This really happened, I wouldn't believe this. And so I drove past it for maybe like a block before my brain, like, "What?" And then I hit reverse, went back and I had an SUV I was driving, and I put that bad boy in the back of my truck and then that was that. That was the lawn mower. And the same thing, my grandmother had recently passed, and my uncle called me, he's just like, "Hey, we've got this washing machine, I know she would want you to have it," so the washing machine showed up within that week as well. And I ended up on television, it was probably maybe two to three weeks later for the first time, and now all of these things could just be like, "Oh, those are just coincidences, it's just luck." And we can play with these acronyms, I love the acronym I got from Michael Beckwith, LUCK being Living Under Cosmic Knowledge. And there was an intention there, so I got clear on the things that I wanted, and for me, it's just like I'm still trying to science-splain it, and like the reticular activating system, reticular cortex filtering, what I'm seeing in the environment. But there's also a part of that thing in you coming in contact with each other, and so this leads into like, "Is there a little bit of energy that's intersecting with those things and putting you in proximity," and then if we look at some of the quantum dynamics, just the process of having a thought creates an influence on the world around us.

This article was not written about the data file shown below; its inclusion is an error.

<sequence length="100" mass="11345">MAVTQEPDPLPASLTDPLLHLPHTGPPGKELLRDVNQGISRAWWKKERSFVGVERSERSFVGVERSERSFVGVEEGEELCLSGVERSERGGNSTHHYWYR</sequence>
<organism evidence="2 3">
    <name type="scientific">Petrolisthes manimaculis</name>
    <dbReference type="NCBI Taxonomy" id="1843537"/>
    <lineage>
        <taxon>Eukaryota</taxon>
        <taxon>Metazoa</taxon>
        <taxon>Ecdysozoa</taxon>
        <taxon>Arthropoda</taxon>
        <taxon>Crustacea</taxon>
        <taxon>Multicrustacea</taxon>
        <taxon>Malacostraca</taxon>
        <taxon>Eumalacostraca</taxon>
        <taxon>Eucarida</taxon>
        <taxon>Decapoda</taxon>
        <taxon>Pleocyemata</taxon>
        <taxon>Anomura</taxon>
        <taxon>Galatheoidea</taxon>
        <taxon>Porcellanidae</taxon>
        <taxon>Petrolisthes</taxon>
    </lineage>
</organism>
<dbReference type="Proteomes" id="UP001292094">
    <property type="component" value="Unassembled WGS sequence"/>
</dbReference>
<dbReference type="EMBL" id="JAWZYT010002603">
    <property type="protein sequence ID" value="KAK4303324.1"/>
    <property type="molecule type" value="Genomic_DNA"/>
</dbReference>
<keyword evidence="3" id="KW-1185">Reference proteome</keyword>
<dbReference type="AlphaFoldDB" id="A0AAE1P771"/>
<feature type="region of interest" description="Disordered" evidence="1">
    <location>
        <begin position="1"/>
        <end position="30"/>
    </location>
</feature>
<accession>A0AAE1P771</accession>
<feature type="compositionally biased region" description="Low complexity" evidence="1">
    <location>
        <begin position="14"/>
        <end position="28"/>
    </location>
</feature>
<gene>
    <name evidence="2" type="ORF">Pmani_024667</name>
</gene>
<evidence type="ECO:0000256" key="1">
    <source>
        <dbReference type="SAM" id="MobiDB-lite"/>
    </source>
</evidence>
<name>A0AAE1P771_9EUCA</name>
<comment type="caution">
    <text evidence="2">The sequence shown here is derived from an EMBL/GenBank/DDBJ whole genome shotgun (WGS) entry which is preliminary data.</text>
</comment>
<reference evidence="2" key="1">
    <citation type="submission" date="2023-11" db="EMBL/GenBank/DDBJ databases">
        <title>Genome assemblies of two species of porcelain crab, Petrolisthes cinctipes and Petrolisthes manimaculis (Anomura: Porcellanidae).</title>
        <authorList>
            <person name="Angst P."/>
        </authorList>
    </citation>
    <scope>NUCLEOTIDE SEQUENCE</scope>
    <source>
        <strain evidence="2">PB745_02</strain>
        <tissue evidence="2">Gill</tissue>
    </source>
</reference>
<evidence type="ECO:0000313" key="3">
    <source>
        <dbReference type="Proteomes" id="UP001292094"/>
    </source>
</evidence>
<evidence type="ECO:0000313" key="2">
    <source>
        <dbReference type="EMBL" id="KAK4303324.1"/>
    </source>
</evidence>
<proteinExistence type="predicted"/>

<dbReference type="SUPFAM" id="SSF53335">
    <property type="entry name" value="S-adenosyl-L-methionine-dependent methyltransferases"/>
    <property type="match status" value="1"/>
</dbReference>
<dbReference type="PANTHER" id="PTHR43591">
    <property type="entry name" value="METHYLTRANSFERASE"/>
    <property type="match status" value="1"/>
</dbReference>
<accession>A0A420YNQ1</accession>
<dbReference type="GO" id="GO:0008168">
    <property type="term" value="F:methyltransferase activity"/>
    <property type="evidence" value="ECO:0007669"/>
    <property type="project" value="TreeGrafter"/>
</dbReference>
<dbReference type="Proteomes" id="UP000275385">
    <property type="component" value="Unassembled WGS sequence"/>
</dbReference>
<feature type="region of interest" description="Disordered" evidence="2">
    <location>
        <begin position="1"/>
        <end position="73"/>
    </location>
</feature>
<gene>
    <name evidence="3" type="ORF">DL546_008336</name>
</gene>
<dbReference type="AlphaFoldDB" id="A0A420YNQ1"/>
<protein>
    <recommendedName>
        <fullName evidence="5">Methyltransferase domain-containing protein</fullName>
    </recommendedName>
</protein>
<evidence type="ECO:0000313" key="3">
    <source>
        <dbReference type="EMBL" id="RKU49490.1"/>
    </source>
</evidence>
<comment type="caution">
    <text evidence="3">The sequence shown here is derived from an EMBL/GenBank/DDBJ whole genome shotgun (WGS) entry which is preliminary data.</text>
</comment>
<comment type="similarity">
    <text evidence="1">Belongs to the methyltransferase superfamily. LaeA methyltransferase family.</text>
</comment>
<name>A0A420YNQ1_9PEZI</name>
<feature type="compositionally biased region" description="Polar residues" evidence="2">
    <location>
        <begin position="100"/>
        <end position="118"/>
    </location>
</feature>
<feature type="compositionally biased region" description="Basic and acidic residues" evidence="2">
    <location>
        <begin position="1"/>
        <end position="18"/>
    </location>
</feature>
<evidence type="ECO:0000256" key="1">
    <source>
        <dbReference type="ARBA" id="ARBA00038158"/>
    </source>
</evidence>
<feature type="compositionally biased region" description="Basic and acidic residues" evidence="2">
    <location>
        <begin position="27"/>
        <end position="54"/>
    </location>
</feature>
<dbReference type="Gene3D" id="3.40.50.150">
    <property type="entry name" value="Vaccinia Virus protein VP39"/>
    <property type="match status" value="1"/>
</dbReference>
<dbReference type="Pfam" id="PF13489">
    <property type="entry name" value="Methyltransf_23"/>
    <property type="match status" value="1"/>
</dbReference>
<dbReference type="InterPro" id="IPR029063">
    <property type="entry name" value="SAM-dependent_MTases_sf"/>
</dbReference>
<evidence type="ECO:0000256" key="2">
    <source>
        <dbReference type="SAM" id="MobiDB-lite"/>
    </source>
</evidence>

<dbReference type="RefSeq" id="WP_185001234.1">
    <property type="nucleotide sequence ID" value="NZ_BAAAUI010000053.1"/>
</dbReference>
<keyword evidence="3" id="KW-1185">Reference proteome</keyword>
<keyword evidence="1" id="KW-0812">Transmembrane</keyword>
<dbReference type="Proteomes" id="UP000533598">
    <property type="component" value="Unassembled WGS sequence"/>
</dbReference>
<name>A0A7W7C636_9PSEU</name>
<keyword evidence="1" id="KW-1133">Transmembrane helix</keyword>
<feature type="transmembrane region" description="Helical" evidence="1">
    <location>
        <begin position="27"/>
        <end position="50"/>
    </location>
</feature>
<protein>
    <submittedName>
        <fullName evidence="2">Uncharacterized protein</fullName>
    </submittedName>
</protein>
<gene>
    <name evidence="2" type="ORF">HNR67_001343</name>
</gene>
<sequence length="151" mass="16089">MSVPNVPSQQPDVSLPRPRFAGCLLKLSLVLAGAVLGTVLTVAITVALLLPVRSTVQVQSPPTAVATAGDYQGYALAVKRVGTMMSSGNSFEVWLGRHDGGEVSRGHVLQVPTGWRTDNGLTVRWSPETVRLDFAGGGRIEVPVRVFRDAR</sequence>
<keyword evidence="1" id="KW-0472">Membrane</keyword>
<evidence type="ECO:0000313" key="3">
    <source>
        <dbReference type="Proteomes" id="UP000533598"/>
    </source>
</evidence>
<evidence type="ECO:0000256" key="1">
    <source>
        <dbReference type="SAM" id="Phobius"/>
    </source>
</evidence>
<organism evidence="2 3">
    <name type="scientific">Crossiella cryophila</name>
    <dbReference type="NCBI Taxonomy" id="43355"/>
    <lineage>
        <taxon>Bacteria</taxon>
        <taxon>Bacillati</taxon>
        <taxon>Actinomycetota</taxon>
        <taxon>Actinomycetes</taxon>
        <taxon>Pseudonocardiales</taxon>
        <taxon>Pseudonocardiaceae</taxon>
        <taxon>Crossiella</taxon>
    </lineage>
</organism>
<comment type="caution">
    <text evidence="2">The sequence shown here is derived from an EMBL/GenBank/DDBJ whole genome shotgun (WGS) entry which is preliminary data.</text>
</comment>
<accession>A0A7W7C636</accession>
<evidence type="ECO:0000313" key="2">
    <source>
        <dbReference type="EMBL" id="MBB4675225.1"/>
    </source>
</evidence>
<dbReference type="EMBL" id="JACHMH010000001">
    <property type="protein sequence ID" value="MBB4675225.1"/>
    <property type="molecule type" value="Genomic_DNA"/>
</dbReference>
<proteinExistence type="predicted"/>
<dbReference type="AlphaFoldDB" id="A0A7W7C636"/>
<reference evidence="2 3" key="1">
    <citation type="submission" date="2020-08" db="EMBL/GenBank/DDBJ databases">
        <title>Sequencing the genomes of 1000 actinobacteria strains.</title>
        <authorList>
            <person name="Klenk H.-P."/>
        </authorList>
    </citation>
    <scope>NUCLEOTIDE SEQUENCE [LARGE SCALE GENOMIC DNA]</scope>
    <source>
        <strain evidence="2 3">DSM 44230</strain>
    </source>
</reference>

And so this starts for me to get a place of more comfortability with the concept of synchronicity, but what I wanted to ask about and to encourage other people to do is... Number one, set an intention, of course, and allow for these synchronicities to take place. I had a journal, I stopped doing this, of writing them down when these things would happen, because they would trip me out and I stopped doing it because probably because it became so normal. But also, and I want to talk to you about this part, the action part, because it didn't just come to me, I was just out in the world doing things as well. It doesn't mean you have to be doing a certain thing, because I would imagine do you have to be doing a certain thing for that thing to show up in your life, or do you just kind of start moving in the world and take in action?